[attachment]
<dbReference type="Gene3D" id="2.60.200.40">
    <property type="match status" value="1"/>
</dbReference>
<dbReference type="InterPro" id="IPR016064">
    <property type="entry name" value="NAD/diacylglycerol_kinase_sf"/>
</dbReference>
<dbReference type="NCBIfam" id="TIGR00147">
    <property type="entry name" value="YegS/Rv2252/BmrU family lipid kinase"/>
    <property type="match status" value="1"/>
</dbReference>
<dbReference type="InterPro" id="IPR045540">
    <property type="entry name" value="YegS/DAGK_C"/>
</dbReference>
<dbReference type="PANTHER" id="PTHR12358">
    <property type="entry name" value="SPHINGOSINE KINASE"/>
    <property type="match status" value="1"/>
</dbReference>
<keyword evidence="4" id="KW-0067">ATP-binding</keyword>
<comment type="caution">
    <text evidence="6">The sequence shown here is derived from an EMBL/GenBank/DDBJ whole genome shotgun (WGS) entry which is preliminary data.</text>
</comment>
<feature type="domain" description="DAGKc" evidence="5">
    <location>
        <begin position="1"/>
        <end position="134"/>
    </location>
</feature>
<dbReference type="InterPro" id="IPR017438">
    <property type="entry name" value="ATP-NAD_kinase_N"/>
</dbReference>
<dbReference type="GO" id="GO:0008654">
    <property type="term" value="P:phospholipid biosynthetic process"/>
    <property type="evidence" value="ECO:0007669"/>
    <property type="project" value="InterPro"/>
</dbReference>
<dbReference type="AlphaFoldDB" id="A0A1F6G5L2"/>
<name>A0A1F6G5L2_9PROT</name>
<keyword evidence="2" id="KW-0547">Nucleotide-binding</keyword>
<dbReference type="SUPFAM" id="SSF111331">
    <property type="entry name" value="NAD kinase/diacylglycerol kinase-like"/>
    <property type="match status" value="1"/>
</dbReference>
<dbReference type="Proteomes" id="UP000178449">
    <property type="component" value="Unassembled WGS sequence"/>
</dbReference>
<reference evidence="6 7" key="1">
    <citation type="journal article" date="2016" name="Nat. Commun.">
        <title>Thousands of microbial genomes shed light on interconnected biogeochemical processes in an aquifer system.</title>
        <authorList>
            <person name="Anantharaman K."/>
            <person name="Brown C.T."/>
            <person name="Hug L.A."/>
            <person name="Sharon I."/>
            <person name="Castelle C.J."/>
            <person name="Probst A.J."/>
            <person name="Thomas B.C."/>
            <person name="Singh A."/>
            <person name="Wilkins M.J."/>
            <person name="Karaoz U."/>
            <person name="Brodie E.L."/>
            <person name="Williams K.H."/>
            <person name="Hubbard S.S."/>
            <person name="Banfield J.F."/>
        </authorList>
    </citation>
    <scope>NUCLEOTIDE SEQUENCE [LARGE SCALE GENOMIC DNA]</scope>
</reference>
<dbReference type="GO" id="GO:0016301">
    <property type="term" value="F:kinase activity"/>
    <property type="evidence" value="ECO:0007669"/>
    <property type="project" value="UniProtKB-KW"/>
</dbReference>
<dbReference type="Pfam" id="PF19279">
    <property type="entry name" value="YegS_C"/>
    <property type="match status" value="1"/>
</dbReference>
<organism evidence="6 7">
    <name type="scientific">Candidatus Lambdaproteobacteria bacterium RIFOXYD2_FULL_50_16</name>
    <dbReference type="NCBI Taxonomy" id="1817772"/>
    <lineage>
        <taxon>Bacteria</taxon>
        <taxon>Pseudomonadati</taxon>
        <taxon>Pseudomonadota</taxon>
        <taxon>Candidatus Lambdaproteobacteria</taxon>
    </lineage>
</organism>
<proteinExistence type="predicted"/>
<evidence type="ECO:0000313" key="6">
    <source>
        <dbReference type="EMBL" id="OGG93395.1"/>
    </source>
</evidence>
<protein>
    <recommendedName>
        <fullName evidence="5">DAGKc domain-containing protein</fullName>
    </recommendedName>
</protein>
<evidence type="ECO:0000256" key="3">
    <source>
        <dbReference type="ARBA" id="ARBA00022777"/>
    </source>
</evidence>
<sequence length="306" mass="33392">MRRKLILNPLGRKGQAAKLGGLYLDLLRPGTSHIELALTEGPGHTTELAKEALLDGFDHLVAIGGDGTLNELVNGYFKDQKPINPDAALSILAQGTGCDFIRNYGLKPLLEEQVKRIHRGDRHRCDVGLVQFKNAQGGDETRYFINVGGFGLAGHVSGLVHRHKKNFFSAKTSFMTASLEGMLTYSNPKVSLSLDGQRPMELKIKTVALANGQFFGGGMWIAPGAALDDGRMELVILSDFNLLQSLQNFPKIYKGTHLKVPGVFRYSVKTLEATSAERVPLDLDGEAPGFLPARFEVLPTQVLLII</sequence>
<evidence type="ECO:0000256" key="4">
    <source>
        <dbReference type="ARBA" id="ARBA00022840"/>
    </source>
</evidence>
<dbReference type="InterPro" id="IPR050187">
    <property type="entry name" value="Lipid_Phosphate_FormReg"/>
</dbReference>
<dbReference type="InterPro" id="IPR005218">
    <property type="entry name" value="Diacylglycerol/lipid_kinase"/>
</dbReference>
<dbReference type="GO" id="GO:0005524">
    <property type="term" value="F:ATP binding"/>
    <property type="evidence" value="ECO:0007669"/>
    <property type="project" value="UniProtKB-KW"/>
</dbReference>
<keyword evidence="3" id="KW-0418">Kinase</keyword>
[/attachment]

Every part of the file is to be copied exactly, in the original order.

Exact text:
<dbReference type="Gene3D" id="2.60.200.40">
    <property type="match status" value="1"/>
</dbReference>
<dbReference type="InterPro" id="IPR016064">
    <property type="entry name" value="NAD/diacylglycerol_kinase_sf"/>
</dbReference>
<dbReference type="NCBIfam" id="TIGR00147">
    <property type="entry name" value="YegS/Rv2252/BmrU family lipid kinase"/>
    <property type="match status" value="1"/>
</dbReference>
<dbReference type="InterPro" id="IPR045540">
    <property type="entry name" value="YegS/DAGK_C"/>
</dbReference>
<dbReference type="PANTHER" id="PTHR12358">
    <property type="entry name" value="SPHINGOSINE KINASE"/>
    <property type="match status" value="1"/>
</dbReference>
<keyword evidence="4" id="KW-0067">ATP-binding</keyword>
<comment type="caution">
    <text evidence="6">The sequence shown here is derived from an EMBL/GenBank/DDBJ whole genome shotgun (WGS) entry which is preliminary data.</text>
</comment>
<feature type="domain" description="DAGKc" evidence="5">
    <location>
        <begin position="1"/>
        <end position="134"/>
    </location>
</feature>
<dbReference type="InterPro" id="IPR017438">
    <property type="entry name" value="ATP-NAD_kinase_N"/>
</dbReference>
<dbReference type="GO" id="GO:0008654">
    <property type="term" value="P:phospholipid biosynthetic process"/>
    <property type="evidence" value="ECO:0007669"/>
    <property type="project" value="InterPro"/>
</dbReference>
<dbReference type="AlphaFoldDB" id="A0A1F6G5L2"/>
<name>A0A1F6G5L2_9PROT</name>
<keyword evidence="2" id="KW-0547">Nucleotide-binding</keyword>
<dbReference type="SUPFAM" id="SSF111331">
    <property type="entry name" value="NAD kinase/diacylglycerol kinase-like"/>
    <property type="match status" value="1"/>
</dbReference>
<dbReference type="Proteomes" id="UP000178449">
    <property type="component" value="Unassembled WGS sequence"/>
</dbReference>
<reference evidence="6 7" key="1">
    <citation type="journal article" date="2016" name="Nat. Commun.">
        <title>Thousands of microbial genomes shed light on interconnected biogeochemical processes in an aquifer system.</title>
        <authorList>
            <person name="Anantharaman K."/>
            <person name="Brown C.T."/>
            <person name="Hug L.A."/>
            <person name="Sharon I."/>
            <person name="Castelle C.J."/>
            <person name="Probst A.J."/>
            <person name="Thomas B.C."/>
            <person name="Singh A."/>
            <person name="Wilkins M.J."/>
            <person name="Karaoz U."/>
            <person name="Brodie E.L."/>
            <person name="Williams K.H."/>
            <person name="Hubbard S.S."/>
            <person name="Banfield J.F."/>
        </authorList>
    </citation>
    <scope>NUCLEOTIDE SEQUENCE [LARGE SCALE GENOMIC DNA]</scope>
</reference>
<dbReference type="GO" id="GO:0016301">
    <property type="term" value="F:kinase activity"/>
    <property type="evidence" value="ECO:0007669"/>
    <property type="project" value="UniProtKB-KW"/>
</dbReference>
<dbReference type="Pfam" id="PF19279">
    <property type="entry name" value="YegS_C"/>
    <property type="match status" value="1"/>
</dbReference>
<organism evidence="6 7">
    <name type="scientific">Candidatus Lambdaproteobacteria bacterium RIFOXYD2_FULL_50_16</name>
    <dbReference type="NCBI Taxonomy" id="1817772"/>
    <lineage>
        <taxon>Bacteria</taxon>
        <taxon>Pseudomonadati</taxon>
        <taxon>Pseudomonadota</taxon>
        <taxon>Candidatus Lambdaproteobacteria</taxon>
    </lineage>
</organism>
<proteinExistence type="predicted"/>
<evidence type="ECO:0000313" key="6">
    <source>
        <dbReference type="EMBL" id="OGG93395.1"/>
    </source>
</evidence>
<protein>
    <recommendedName>
        <fullName evidence="5">DAGKc domain-containing protein</fullName>
    </recommendedName>
</protein>
<evidence type="ECO:0000256" key="3">
    <source>
        <dbReference type="ARBA" id="ARBA00022777"/>
    </source>
</evidence>
<sequence length="306" mass="33392">MRRKLILNPLGRKGQAAKLGGLYLDLLRPGTSHIELALTEGPGHTTELAKEALLDGFDHLVAIGGDGTLNELVNGYFKDQKPINPDAALSILAQGTGCDFIRNYGLKPLLEEQVKRIHRGDRHRCDVGLVQFKNAQGGDETRYFINVGGFGLAGHVSGLVHRHKKNFFSAKTSFMTASLEGMLTYSNPKVSLSLDGQRPMELKIKTVALANGQFFGGGMWIAPGAALDDGRMELVILSDFNLLQSLQNFPKIYKGTHLKVPGVFRYSVKTLEATSAERVPLDLDGEAPGFLPARFEVLPTQVLLII</sequence>
<evidence type="ECO:0000256" key="4">
    <source>
        <dbReference type="ARBA" id="ARBA00022840"/>
    </source>
</evidence>
<dbReference type="InterPro" id="IPR050187">
    <property type="entry name" value="Lipid_Phosphate_FormReg"/>
</dbReference>
<dbReference type="InterPro" id="IPR005218">
    <property type="entry name" value="Diacylglycerol/lipid_kinase"/>
</dbReference>
<dbReference type="GO" id="GO:0005524">
    <property type="term" value="F:ATP binding"/>
    <property type="evidence" value="ECO:0007669"/>
    <property type="project" value="UniProtKB-KW"/>
</dbReference>
<keyword evidence="3" id="KW-0418">Kinase</keyword>